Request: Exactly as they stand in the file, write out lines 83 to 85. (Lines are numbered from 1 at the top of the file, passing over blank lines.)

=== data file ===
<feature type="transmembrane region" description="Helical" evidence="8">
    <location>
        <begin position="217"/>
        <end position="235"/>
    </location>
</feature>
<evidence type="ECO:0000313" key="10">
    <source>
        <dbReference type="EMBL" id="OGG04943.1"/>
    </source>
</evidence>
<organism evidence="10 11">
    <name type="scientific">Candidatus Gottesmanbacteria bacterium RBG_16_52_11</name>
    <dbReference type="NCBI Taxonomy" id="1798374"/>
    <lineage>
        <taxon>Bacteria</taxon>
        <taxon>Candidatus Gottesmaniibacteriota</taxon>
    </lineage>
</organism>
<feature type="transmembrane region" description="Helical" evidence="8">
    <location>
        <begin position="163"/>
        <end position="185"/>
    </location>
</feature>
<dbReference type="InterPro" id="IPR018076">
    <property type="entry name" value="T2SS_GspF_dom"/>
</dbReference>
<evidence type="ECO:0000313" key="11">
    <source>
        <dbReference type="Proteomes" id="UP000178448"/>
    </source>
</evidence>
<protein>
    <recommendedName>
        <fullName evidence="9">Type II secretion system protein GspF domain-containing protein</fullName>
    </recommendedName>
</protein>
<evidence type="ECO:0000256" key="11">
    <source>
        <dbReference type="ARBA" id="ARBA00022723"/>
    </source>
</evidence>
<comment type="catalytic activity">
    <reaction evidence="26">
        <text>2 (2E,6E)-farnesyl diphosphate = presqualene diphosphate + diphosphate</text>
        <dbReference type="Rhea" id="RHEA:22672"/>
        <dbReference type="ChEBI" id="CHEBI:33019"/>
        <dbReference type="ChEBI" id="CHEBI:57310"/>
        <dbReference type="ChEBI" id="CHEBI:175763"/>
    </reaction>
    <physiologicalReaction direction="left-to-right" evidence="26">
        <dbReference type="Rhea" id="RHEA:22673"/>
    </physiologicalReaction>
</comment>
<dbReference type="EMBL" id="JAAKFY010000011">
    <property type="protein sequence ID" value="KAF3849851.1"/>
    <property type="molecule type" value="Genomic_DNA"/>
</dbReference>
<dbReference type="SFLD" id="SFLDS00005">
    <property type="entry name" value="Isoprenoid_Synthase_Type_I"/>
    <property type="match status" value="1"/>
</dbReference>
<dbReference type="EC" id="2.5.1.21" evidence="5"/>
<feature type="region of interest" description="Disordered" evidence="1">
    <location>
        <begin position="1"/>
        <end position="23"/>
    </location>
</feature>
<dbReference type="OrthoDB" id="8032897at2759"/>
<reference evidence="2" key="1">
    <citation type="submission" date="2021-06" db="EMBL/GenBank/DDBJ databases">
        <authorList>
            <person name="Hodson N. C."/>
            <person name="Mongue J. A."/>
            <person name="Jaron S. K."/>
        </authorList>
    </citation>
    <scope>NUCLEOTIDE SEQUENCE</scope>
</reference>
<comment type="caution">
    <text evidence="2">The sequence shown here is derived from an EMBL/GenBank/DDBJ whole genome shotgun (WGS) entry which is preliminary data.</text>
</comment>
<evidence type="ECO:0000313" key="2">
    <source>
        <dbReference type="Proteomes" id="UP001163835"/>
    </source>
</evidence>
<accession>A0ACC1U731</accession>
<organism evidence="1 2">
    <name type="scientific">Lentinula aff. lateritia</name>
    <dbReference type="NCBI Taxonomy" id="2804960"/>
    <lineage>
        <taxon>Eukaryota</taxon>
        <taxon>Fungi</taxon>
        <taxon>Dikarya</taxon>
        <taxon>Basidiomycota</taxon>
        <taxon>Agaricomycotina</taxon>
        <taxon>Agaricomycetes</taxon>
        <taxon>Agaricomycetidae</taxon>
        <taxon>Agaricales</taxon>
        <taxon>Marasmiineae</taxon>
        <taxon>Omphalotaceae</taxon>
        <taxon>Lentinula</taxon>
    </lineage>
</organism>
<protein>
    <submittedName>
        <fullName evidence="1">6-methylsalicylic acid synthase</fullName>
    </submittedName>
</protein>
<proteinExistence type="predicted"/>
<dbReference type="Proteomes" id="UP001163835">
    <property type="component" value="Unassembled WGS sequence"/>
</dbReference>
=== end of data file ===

    <text evidence="2">The sequence shown here is derived from an EMBL/GenBank/DDBJ whole genome shotgun (WGS) entry which is preliminary data.</text>
</comment>
<evidence type="ECO:0000313" key="2">